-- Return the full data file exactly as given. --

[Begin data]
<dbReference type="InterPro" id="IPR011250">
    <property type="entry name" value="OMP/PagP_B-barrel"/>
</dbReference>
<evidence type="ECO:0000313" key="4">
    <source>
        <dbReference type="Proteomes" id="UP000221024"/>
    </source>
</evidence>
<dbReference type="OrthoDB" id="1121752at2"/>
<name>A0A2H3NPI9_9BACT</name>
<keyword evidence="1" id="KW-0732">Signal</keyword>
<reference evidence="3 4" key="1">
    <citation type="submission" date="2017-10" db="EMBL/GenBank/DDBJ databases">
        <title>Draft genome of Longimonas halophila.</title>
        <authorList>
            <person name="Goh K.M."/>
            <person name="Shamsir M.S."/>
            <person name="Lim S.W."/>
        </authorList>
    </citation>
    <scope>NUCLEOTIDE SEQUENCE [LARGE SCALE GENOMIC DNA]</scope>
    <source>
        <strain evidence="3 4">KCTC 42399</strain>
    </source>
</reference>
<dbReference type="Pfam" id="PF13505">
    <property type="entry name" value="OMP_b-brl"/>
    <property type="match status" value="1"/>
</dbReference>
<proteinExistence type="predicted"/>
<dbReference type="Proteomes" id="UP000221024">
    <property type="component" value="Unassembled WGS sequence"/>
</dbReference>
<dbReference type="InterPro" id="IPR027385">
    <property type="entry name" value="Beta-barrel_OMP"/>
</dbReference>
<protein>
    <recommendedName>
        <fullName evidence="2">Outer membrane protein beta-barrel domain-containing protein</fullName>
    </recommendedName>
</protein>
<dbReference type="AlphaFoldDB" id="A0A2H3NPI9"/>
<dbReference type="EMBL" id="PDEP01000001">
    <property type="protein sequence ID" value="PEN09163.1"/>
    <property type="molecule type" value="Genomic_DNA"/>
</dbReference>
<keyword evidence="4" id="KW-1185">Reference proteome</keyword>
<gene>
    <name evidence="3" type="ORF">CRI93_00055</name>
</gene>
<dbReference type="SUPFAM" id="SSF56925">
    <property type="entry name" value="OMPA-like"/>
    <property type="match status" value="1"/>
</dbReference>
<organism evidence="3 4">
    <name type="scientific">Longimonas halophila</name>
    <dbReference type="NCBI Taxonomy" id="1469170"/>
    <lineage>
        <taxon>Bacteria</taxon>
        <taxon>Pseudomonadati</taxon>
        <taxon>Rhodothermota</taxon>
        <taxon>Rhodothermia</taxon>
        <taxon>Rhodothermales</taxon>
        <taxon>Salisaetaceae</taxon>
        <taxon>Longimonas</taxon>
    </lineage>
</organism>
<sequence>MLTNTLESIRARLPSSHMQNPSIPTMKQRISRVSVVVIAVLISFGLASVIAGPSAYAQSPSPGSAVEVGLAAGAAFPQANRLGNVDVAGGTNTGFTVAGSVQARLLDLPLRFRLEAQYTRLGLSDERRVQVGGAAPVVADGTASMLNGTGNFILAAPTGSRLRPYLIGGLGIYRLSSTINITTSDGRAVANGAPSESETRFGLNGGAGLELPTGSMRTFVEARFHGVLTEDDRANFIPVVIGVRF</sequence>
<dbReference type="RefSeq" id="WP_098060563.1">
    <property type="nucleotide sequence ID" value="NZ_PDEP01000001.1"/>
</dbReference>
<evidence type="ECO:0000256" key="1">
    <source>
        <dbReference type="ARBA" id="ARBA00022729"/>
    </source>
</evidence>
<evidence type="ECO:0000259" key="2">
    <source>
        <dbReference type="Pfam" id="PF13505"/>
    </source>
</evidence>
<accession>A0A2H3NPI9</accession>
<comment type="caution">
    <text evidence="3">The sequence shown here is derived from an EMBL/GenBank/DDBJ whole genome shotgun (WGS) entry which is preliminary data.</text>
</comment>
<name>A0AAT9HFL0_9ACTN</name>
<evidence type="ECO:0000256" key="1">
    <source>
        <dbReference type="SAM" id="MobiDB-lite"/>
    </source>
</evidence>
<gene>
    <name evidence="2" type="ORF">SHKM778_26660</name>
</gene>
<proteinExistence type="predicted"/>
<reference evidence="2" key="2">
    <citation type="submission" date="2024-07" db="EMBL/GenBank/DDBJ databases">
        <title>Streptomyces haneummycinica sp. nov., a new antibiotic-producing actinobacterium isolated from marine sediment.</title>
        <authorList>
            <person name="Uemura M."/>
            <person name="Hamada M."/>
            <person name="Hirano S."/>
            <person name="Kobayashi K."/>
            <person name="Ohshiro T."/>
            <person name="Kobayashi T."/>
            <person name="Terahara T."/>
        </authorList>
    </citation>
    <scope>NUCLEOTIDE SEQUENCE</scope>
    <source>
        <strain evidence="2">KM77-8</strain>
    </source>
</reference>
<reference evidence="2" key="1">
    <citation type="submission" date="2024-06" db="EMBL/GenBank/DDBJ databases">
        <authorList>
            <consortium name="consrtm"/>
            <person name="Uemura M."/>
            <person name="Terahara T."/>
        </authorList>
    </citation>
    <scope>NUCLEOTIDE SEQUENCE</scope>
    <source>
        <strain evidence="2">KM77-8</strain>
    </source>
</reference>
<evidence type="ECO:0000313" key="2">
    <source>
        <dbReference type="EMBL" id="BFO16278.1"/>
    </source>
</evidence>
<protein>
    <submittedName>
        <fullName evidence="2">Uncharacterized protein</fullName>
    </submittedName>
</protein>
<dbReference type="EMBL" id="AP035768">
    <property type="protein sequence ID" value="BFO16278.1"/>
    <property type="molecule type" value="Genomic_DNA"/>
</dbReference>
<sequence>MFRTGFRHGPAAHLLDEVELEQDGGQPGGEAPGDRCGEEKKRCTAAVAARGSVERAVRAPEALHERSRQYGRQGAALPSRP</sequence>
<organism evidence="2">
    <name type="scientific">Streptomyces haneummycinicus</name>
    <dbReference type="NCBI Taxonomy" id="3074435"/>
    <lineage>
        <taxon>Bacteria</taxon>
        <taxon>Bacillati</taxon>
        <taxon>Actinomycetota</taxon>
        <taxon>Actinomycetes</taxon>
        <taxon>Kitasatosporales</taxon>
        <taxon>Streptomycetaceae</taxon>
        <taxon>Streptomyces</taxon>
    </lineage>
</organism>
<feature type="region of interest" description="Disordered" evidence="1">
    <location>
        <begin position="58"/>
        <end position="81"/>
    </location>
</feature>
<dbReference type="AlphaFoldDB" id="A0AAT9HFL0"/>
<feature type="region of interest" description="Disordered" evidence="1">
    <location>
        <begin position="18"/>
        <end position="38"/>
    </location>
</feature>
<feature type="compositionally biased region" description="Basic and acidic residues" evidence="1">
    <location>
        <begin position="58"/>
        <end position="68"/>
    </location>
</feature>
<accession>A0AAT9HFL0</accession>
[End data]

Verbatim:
<dbReference type="InterPro" id="IPR011250">
    <property type="entry name" value="OMP/PagP_B-barrel"/>
</dbReference>
<evidence type="ECO:0000313" key="4">
    <source>
        <dbReference type="Proteomes" id="UP000221024"/>
    </source>
</evidence>
<dbReference type="OrthoDB" id="1121752at2"/>
<name>A0A2H3NPI9_9BACT</name>
<keyword evidence="1" id="KW-0732">Signal</keyword>
<reference evidence="3 4" key="1">
    <citation type="submission" date="2017-10" db="EMBL/GenBank/DDBJ databases">
        <title>Draft genome of Longimonas halophila.</title>
        <authorList>
            <person name="Goh K.M."/>
            <person name="Shamsir M.S."/>
            <person name="Lim S.W."/>
        </authorList>
    </citation>
    <scope>NUCLEOTIDE SEQUENCE [LARGE SCALE GENOMIC DNA]</scope>
    <source>
        <strain evidence="3 4">KCTC 42399</strain>
    </source>
</reference>
<dbReference type="Pfam" id="PF13505">
    <property type="entry name" value="OMP_b-brl"/>
    <property type="match status" value="1"/>
</dbReference>
<proteinExistence type="predicted"/>
<dbReference type="Proteomes" id="UP000221024">
    <property type="component" value="Unassembled WGS sequence"/>
</dbReference>
<dbReference type="InterPro" id="IPR027385">
    <property type="entry name" value="Beta-barrel_OMP"/>
</dbReference>
<protein>
    <recommendedName>
        <fullName evidence="2">Outer membrane protein beta-barrel domain-containing protein</fullName>
    </recommendedName>
</protein>
<dbReference type="AlphaFoldDB" id="A0A2H3NPI9"/>
<dbReference type="EMBL" id="PDEP01000001">
    <property type="protein sequence ID" value="PEN09163.1"/>
    <property type="molecule type" value="Genomic_DNA"/>
</dbReference>
<keyword evidence="4" id="KW-1185">Reference proteome</keyword>
<gene>
    <name evidence="3" type="ORF">CRI93_00055</name>
</gene>
<dbReference type="SUPFAM" id="SSF56925">
    <property type="entry name" value="OMPA-like"/>
    <property type="match status" value="1"/>
</dbReference>
<organism evidence="3 4">
    <name type="scientific">Longimonas halophila</name>
    <dbReference type="NCBI Taxonomy" id="1469170"/>
    <lineage>
        <taxon>Bacteria</taxon>
        <taxon>Pseudomonadati</taxon>
        <taxon>Rhodothermota</taxon>
        <taxon>Rhodothermia</taxon>
        <taxon>Rhodothermales</taxon>
        <taxon>Salisaetaceae</taxon>
        <taxon>Longimonas</taxon>
    </lineage>
</organism>
<sequence>MLTNTLESIRARLPSSHMQNPSIPTMKQRISRVSVVVIAVLISFGLASVIAGPSAYAQSPSPGSAVEVGLAAGAAFPQANRLGNVDVAGGTNTGFTVAGSVQARLLDLPLRFRLEAQYTRLGLSDERRVQVGGAAPVVADGTASMLNGTGNFILAAPTGSRLRPYLIGGLGIYRLSSTINITTSDGRAVANGAPSESETRFGLNGGAGLELPTGSMRTFVEARFHGVLTEDDRANFIPVVIGVRF</sequence>
<dbReference type="RefSeq" id="WP_098060563.1">
    <property type="nucleotide sequence ID" value="NZ_PDEP01000001.1"/>
</dbReference>
<evidence type="ECO:0000256" key="1">
    <source>
        <dbReference type="ARBA" id="ARBA00022729"/>
    </source>
</evidence>
<evidence type="ECO:0000259" key="2">
    <source>
        <dbReference type="Pfam" id="PF13505"/>
    </source>
</evidence>
<accession>A0A2H3NPI9</accession>
<comment type="caution">
    <text evidence="3">The sequence shown here is derived from an EMBL/GenBank/DDBJ whole genome shotgun (WGS) entry which is preliminary data.</text>
</comment>
<name>A0AAT9HFL0_9ACTN</name>
<evidence type="ECO:0000256" key="1">
    <source>
        <dbReference type="SAM" id="MobiDB-lite"/>
    </source>
</evidence>
<gene>
    <name evidence="2" type="ORF">SHKM778_26660</name>
</gene>
<proteinExistence type="predicted"/>
<reference evidence="2" key="2">
    <citation type="submission" date="2024-07" db="EMBL/GenBank/DDBJ databases">
        <title>Streptomyces haneummycinica sp. nov., a new antibiotic-producing actinobacterium isolated from marine sediment.</title>
        <authorList>
            <person name="Uemura M."/>
            <person name="Hamada M."/>
            <person name="Hirano S."/>
            <person name="Kobayashi K."/>
            <person name="Ohshiro T."/>
            <person name="Kobayashi T."/>
            <person name="Terahara T."/>
        </authorList>
    </citation>
    <scope>NUCLEOTIDE SEQUENCE</scope>
    <source>
        <strain evidence="2">KM77-8</strain>
    </source>
</reference>
<reference evidence="2" key="1">
    <citation type="submission" date="2024-06" db="EMBL/GenBank/DDBJ databases">
        <authorList>
            <consortium name="consrtm"/>
            <person name="Uemura M."/>
            <person name="Terahara T."/>
        </authorList>
    </citation>
    <scope>NUCLEOTIDE SEQUENCE</scope>
    <source>
        <strain evidence="2">KM77-8</strain>
    </source>
</reference>
<evidence type="ECO:0000313" key="2">
    <source>
        <dbReference type="EMBL" id="BFO16278.1"/>
    </source>
</evidence>
<protein>
    <submittedName>
        <fullName evidence="2">Uncharacterized protein</fullName>
    </submittedName>
</protein>
<dbReference type="EMBL" id="AP035768">
    <property type="protein sequence ID" value="BFO16278.1"/>
    <property type="molecule type" value="Genomic_DNA"/>
</dbReference>
<sequence>MFRTGFRHGPAAHLLDEVELEQDGGQPGGEAPGDRCGEEKKRCTAAVAARGSVERAVRAPEALHERSRQYGRQGAALPSRP</sequence>
<organism evidence="2">
    <name type="scientific">Streptomyces haneummycinicus</name>
    <dbReference type="NCBI Taxonomy" id="3074435"/>
    <lineage>
        <taxon>Bacteria</taxon>
        <taxon>Bacillati</taxon>
        <taxon>Actinomycetota</taxon>
        <taxon>Actinomycetes</taxon>
        <taxon>Kitasatosporales</taxon>
        <taxon>Streptomycetaceae</taxon>
        <taxon>Streptomyces</taxon>
    </lineage>
</organism>
<feature type="region of interest" description="Disordered" evidence="1">
    <location>
        <begin position="58"/>
        <end position="81"/>
    </location>
</feature>
<dbReference type="AlphaFoldDB" id="A0AAT9HFL0"/>
<feature type="region of interest" description="Disordered" evidence="1">
    <location>
        <begin position="18"/>
        <end position="38"/>
    </location>
</feature>
<feature type="compositionally biased region" description="Basic and acidic residues" evidence="1">
    <location>
        <begin position="58"/>
        <end position="68"/>
    </location>
</feature>
<accession>A0AAT9HFL0</accession>